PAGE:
So from productivity point of view, total cost of operation point of view, ease of use point of view, tremendous contribution. So next year, when we have a dental lab using Figure 4, and the material company that we acquired was very strategic. NextDent is a company that we acquired. NextDent has 12 materials that you could do 12 indication. You could do crown, you could do dentures. Think about dentures. Right now dentures is a manual process. Once you would make it into a digital processes, you do the pink part separate, the teeth part separate, put them together in an oven, and now you’ve got a denture, which is accurate. You don’t have to worry about the accuracy. We believe we’re going to have a great materials and hardware combination and a software combination with which we will be able to make tremendous contributions in dental market.
So on Figure 4, I’m very excited about dental market. I’m also excited about the parts business. You don’t need a molding. So in healthcare especially in dental, we believe, there is a tremendous growth opportunity for our Company, because of the materials, NextDent is the only company which has materials approved from FDA point of view in 70 countries. No other — it was started as a dental materials company and gliding [ph] to 3D printing rather a 3D printing materials company to figure out how to do dental. That’s the big distinction in my mind. And — so you could have a chair side kind of a product, you could have a lab product or for a company, which is doing million crowns a year, you could sell a 16 engine kind of a product. That’s the beauty of Figure 4, that I was talking about. Having that material, which has already got the FDA approval and going into this market is going to be a very big opportunity for us.
Automotive. I think that whole business started with a prototyping. My view now you will be able to do million parts a year, and the market really changes. So we think that all the work because that I talked about, healthcare, automotive, aerospace which is next, we have a tremendous opportunity to shift from prototyping to production. And as I said, the newly stream that we can generate in software, in materials, and services will really built the right kind of a profitable growth for us. I’ve also talked about the whole total cost of operations. Focusing on that, having a single figure of merit for production is very important.
Now let me shift to the financial. In Q1, we grew our revenue 3% and grew our EPS also. My view is 2% to 8% growth that I’m talking about, I’m very comfortable even without Figure 4. Let me show you the core drivers. Why I believe that. So, this is our guidance. And I’m going to show you how so we can continue to meet that guidance, and what are the core drivers for that.
So the first one is the printer growth. The printer growth in Q4 was minus 19% the revenue. It went to minus 4 and we believe it will become positive in the remaining of the year. If you look at our own demand parts business, it went from minus 16 to minus 6 is going to go on the positive side with the investments that we’ve made. Materials grew 11% in Q1. We absolutely believe with all the install base that we’re putting now for a production. We will be able to continue to grow our material stabilize it is.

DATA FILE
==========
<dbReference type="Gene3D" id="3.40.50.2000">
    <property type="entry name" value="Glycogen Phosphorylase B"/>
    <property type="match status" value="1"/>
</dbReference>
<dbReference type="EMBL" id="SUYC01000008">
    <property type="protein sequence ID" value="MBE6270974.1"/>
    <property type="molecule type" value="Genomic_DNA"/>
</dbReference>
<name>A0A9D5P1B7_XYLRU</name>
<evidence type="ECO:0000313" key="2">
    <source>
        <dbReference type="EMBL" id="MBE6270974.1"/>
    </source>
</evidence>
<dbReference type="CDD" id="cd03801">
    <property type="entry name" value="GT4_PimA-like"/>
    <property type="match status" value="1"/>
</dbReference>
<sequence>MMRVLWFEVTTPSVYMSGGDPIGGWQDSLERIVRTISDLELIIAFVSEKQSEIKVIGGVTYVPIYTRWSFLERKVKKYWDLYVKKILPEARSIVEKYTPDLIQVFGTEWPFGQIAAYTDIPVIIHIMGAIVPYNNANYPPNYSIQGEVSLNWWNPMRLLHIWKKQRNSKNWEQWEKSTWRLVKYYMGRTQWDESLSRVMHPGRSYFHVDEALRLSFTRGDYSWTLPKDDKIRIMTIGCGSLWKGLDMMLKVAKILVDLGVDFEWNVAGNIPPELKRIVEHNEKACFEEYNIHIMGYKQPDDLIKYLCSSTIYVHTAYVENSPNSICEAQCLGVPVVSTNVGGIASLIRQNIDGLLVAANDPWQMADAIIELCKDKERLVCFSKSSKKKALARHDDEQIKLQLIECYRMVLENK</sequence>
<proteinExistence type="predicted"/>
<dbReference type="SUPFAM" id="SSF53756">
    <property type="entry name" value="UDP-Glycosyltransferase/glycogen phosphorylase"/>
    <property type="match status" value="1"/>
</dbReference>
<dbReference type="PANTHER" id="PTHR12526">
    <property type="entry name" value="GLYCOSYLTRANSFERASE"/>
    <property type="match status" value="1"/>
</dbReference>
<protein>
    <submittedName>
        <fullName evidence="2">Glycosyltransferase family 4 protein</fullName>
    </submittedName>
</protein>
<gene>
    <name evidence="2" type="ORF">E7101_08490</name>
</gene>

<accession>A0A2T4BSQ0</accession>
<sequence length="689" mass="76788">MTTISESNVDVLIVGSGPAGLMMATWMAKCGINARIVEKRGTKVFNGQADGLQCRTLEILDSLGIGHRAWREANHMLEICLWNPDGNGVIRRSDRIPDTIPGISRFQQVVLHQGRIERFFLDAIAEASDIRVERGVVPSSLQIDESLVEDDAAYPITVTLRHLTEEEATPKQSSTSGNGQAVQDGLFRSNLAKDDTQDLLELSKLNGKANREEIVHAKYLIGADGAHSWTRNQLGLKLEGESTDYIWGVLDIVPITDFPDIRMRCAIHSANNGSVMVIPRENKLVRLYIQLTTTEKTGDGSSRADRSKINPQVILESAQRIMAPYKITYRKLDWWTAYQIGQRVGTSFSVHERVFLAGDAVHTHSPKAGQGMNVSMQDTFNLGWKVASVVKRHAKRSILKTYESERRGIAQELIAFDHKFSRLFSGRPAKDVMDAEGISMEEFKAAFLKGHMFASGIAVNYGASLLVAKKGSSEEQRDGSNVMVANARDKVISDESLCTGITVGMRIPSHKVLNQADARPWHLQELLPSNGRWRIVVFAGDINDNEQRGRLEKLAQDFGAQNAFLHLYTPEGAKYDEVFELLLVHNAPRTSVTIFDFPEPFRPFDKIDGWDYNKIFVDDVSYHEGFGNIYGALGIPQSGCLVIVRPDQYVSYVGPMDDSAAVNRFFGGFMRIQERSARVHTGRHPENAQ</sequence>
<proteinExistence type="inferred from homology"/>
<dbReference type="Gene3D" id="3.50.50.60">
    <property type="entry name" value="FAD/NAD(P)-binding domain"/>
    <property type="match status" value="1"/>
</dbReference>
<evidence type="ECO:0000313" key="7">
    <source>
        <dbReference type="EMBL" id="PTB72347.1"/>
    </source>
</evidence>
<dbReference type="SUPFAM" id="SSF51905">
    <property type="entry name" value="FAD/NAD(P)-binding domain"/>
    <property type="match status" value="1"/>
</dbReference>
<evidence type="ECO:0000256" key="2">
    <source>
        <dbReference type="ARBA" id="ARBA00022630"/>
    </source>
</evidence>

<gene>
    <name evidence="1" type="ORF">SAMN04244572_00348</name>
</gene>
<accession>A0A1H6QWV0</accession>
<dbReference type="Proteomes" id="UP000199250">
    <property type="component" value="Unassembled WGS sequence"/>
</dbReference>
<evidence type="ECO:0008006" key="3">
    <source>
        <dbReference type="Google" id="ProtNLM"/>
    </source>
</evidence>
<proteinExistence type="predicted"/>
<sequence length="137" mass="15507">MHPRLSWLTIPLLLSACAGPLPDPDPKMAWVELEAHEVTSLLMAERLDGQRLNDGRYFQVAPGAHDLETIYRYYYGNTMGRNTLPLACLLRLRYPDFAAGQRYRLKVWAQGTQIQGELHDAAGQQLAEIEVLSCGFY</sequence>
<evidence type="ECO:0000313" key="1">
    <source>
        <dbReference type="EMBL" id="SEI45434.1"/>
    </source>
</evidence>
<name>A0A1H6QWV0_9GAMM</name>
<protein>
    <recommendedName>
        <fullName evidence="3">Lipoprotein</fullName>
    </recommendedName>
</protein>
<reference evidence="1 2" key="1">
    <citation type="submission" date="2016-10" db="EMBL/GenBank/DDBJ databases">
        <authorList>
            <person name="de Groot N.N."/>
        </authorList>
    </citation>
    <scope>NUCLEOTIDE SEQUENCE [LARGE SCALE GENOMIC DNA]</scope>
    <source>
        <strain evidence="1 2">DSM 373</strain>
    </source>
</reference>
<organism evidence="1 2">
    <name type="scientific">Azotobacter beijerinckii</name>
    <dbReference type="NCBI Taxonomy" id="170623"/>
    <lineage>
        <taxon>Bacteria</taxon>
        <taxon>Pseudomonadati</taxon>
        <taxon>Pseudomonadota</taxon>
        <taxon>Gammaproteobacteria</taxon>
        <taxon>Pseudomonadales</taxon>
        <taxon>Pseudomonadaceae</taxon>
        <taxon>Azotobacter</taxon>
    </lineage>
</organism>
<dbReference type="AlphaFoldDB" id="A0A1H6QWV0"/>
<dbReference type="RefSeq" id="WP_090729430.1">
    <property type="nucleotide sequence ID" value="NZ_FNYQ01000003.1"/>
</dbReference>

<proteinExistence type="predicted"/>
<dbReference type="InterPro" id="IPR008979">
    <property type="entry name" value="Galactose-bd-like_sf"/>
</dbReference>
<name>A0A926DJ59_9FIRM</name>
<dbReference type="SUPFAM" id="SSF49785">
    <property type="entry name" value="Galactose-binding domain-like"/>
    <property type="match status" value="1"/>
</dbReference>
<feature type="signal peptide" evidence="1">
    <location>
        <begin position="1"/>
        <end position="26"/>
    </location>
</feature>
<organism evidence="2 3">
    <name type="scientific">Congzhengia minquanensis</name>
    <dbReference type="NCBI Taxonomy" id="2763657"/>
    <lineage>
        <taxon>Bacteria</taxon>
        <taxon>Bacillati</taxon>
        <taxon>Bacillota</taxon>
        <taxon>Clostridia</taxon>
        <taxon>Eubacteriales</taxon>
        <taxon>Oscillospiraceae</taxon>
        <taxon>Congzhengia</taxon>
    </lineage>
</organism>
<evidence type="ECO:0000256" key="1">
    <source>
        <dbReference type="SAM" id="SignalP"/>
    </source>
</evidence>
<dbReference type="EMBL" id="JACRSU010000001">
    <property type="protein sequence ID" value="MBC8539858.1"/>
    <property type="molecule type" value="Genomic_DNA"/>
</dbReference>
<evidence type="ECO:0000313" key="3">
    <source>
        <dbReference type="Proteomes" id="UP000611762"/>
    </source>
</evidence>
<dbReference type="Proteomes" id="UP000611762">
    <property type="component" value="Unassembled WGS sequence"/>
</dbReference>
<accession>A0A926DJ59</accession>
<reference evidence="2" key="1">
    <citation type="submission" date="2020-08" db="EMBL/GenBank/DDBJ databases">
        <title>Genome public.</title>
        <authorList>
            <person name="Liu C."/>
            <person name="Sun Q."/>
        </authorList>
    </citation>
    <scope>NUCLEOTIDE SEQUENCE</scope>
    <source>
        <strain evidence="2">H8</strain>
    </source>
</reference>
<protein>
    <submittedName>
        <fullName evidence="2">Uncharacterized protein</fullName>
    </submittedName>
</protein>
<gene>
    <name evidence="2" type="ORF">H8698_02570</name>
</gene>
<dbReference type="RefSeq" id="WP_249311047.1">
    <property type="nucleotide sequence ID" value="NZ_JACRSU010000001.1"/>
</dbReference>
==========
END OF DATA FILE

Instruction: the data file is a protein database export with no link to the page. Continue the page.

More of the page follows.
Software was flat. We think we can take it to the positive. Again, having that focus, we absolutely believe that we could be — it will 2% to 8% of the growth and the revenue. From margin point of view, because more and more materials will become as part of the total revenue. And we’re taking cost out from our cost of sales point of view, I absolutely believe that we can maintain or improve our own gross margin in the rest of the year. So with all that, I absolutely believe that we can get to the 228% revenue growth and 10% to 20% EPS growth.
And if you can do 8% of revenue growth, I was pretty good. Then, the most important part I want to say, is we can have a double-digit growth in 2018. This is without Figure 4. And if you include Figure 4, in ’18, we can accelerate that. That’s why we’re very confident and you could see I didn’t fall. So we absolutely believe that this Company is now stabilized. We are taking the past out, and we are on the profitable growth that I talked about. Thank you for your time. Questions?
Q – Unidentified Analyst
Regarding your materials business, can you just scale on that. [Indiscernible] margin business. In metals though, isn’t the metal non-proprietary [indiscernible] general from …?
So I think you’re right. Metals is different than on the plastics. And plastics I’m very, very confident that the materials that we have are very much proprietary and we absolutely can scale that, and then we can enjoy the gross margin for long time. I don’t believe open materials make sense when you’re in production. You want a second source, but if you just put a open materials, who is going to be responsible for the part quality and durability, because the materials will play a very important role.
In metals, I think we’re going to think about partnership, because my opinion is that that’s a very different field. You need much more in terms of the metallurgy you need and the nick [ph] characterization. So my view is we’re going to partner, we’re going to work on software, because characterizing the hardware, the materials and software is also very important. I still believe that we will be able to create a different way of value proposition even on materials in metals, which it needs to be a partnership approach.
And with that, we’re actually out of time. VJ, thank you very much for your time.
Just one question? Okay, all right.